I returned home on Thursday night, after spending five days with Phra Paiboon in Udon Thani (Phra is Thai for ‘monk’). My original goal for this visit was to shoot a video interview with Paiboon, to show his friends back home something of his life as a monk. While I knew I would grow creatively during this trip; learning new things about videography and storytelling, I didn’t expect to gain so much more spiritually as well.
I got to spend a lot of time with Paiboon, talking with him about his life as a monk, Buddhism, and life in general. I learned so much it’s going to be hard to summarize it all, but I’m going to try and write those lessons down over the next few weeks. Quite a lot was captured down in the video interviews, which I will edit into two versions; one will be a shorter trailer for those curious about Paiboon’s present life, another a longer version containing Paiboon’s talks on Buddhism.
Quite a lot was captured down in the video interviews, which I will edit into two versions; one will be a shorter trailer for those curious about Paiboon’s present life, another a longer version containing Paiboon’s talks on Buddhism.
We also recorded three 30 minute interviews for Thai radio in English about practical Buddhism for city life, and I hope we can get the permission to share those online.
Buddhism & the Blues
Many think that Buddhism is a religion, and while it can be, the core of Buddhism is a non-religious, pragmatic practice that anyone can use to live a happier life. Before embarking on this trip, I had been feeling blue for quite a while which I assumed it was burnout from work. No matter what I did, I didn’t seem to be able to shake it off. I was hoping that maybe Paiboon could give me some advice, and he did, but it wasn’t the advice I’d expected.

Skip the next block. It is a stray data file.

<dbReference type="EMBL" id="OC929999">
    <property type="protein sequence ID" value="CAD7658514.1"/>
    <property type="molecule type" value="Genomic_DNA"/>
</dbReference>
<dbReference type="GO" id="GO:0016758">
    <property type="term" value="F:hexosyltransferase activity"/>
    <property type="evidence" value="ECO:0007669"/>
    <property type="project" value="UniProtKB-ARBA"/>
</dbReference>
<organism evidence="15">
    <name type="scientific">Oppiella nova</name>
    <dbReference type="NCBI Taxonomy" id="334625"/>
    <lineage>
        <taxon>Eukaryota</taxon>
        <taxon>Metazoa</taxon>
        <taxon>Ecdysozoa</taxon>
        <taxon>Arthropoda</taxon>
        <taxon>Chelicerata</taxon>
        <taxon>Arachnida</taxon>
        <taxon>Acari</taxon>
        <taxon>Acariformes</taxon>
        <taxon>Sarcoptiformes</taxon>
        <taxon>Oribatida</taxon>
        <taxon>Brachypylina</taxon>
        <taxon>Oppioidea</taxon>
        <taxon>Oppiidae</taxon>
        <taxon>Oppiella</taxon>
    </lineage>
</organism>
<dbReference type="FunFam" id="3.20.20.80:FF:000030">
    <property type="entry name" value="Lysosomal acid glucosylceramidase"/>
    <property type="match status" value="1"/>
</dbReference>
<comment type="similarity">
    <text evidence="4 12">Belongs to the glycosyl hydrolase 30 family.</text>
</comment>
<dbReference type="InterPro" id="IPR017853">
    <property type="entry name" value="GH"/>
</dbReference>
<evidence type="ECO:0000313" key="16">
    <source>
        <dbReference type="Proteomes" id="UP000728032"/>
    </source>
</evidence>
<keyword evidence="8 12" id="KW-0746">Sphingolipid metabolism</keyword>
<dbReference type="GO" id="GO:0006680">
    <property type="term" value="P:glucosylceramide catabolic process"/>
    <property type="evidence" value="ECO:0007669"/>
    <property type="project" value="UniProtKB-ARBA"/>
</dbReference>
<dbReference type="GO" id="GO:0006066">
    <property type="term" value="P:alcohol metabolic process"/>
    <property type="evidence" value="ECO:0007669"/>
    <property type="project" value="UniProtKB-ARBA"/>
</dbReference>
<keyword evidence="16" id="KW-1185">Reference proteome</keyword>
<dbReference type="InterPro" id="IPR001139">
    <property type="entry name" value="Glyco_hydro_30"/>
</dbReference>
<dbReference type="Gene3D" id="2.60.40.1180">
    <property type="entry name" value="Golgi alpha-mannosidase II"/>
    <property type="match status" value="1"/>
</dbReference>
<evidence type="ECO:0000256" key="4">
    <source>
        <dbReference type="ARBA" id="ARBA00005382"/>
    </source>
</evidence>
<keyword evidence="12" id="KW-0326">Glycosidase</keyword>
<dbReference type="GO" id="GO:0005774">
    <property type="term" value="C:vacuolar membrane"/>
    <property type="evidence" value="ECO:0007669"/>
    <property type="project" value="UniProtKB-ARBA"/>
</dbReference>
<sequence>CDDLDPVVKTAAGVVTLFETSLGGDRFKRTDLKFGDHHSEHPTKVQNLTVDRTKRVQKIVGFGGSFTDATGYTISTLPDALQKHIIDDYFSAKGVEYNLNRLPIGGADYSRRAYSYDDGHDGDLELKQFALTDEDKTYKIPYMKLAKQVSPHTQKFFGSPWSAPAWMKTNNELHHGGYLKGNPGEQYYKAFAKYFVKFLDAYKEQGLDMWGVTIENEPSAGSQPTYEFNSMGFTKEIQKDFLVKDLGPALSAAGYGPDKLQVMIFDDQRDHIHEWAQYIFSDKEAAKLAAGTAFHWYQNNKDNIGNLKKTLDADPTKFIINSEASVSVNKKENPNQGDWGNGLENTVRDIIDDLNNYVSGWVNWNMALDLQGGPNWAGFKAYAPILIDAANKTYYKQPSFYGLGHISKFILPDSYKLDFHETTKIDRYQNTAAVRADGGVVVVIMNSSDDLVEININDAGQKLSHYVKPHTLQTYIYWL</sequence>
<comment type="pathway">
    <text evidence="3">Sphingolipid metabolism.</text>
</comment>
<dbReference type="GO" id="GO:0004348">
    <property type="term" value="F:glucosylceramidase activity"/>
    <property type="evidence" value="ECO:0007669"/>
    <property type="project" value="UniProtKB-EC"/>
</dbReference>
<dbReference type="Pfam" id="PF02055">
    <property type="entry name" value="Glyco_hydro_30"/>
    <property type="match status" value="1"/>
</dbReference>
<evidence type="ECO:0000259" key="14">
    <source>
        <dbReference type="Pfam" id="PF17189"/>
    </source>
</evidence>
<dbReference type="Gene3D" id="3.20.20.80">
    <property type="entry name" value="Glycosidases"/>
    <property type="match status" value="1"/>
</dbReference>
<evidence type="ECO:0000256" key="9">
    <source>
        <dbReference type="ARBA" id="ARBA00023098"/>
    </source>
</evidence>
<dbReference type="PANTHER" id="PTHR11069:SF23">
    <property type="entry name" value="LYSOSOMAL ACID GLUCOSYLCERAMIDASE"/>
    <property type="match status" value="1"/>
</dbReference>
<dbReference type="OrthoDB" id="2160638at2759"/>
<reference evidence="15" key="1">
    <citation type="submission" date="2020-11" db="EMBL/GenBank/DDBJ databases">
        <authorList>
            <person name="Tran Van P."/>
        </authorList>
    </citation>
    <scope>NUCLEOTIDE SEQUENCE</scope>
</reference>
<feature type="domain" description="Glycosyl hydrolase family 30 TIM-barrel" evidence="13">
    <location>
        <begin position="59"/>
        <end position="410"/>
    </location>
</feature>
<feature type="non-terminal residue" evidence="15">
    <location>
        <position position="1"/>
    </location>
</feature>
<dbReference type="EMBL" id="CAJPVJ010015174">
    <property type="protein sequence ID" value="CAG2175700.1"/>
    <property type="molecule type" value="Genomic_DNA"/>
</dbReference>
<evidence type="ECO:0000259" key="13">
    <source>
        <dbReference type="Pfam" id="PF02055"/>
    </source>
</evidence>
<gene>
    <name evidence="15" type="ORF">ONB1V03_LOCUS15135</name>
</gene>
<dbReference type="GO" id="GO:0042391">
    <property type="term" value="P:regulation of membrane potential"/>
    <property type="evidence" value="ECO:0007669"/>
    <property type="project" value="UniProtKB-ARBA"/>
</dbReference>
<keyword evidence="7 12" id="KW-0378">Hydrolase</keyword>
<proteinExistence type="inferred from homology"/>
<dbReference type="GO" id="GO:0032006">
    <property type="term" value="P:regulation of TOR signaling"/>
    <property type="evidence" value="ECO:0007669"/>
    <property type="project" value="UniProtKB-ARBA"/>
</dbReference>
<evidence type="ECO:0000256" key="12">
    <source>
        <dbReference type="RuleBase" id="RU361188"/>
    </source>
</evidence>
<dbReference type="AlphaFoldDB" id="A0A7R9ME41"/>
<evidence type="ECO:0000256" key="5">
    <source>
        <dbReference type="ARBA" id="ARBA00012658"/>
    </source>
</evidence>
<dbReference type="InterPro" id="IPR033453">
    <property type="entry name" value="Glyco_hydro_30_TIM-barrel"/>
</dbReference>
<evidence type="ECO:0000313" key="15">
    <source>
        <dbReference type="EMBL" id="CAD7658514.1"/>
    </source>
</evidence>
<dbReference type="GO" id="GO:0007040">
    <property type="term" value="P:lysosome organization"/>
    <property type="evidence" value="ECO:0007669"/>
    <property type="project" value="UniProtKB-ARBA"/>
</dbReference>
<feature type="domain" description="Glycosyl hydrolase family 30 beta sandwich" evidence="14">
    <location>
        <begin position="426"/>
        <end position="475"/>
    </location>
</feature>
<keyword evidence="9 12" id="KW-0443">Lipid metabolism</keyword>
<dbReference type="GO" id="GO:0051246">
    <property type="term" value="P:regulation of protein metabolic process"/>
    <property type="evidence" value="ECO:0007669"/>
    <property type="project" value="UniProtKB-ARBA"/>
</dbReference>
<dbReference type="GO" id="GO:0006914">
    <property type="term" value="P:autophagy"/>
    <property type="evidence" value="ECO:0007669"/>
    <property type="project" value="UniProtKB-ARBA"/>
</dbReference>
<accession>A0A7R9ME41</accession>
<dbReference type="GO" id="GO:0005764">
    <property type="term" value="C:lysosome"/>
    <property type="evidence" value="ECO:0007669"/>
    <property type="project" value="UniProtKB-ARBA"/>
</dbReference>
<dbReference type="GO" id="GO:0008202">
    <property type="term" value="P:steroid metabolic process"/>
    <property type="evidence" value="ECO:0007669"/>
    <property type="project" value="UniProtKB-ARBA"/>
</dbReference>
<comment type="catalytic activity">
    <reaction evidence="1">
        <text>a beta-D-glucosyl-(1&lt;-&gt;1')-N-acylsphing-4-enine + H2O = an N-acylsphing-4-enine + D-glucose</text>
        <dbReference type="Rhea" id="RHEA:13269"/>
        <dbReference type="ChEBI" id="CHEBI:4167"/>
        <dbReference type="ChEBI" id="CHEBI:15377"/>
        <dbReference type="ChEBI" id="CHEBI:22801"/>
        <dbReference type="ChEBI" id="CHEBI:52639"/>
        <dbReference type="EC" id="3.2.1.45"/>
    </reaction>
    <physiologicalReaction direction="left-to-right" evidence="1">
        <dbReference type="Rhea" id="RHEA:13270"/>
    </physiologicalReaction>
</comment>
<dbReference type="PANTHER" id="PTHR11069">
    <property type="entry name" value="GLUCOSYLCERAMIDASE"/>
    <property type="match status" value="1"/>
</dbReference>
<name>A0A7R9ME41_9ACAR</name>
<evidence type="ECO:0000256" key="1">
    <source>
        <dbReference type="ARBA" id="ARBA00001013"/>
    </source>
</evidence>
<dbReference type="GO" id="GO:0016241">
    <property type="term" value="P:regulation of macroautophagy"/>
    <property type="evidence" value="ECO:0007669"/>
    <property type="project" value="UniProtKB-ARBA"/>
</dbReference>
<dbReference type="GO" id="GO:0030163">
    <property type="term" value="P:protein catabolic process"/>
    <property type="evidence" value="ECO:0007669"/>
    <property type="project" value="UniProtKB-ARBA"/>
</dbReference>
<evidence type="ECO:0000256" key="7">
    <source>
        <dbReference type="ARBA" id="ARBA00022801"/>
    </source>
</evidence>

Paiboon helped me realize that the cause of my blues wasn’t burnout from work, which was only a symptom. It was the result of my lack of clarity.
To put it more clearly; it was the result of my inability to be mindful. I’d been trying to lift this weight called ‘the blues’ and get rid of it, but my muscles just hadn’t been strong enough. Everything I’d tried; taking long breaks from work, doing reflections, was akin to poking and prodding this weight\ but contributed nothing to my ability to lift it.
What I need to do then, is to gain clarity and strength of mind, two qualities which will help me see the cause of my suffering more clearly and deal with it more effectively. To gain what Paiboon calls ‘mindfulness’ and ‘concentration of mind.’ And the way to do that is to meditate.
What is Meditation?
Paiboon helped me understand that meditation isn’t just confined to sitting down with legs crossed, doing nothing. As long as you do something which trains your mind to focus and be mindful, that can be considered meditation. Meditation, in this Buddhist tradition at least, is nothing mystical. It’s simply a tool to help you train your mind, akin to lifting weights at the gym for your muscles. To gain mindfulness,
Meditation, in this Buddhist tradition at least, is nothing mystical. It’s simply a tool to help you train your mind, akin to lifting weights at the gym for your muscles. To gain mindfulness, strength of mind and clarity, there’s no way around it: I have to train my mind through meditating regularly.
I’m sure I didn’t explain this all too well, but I wanted to capture what, for me, was the biggest lesson for me personally. I’ll take the time to write more about what I learned in the next few weeks.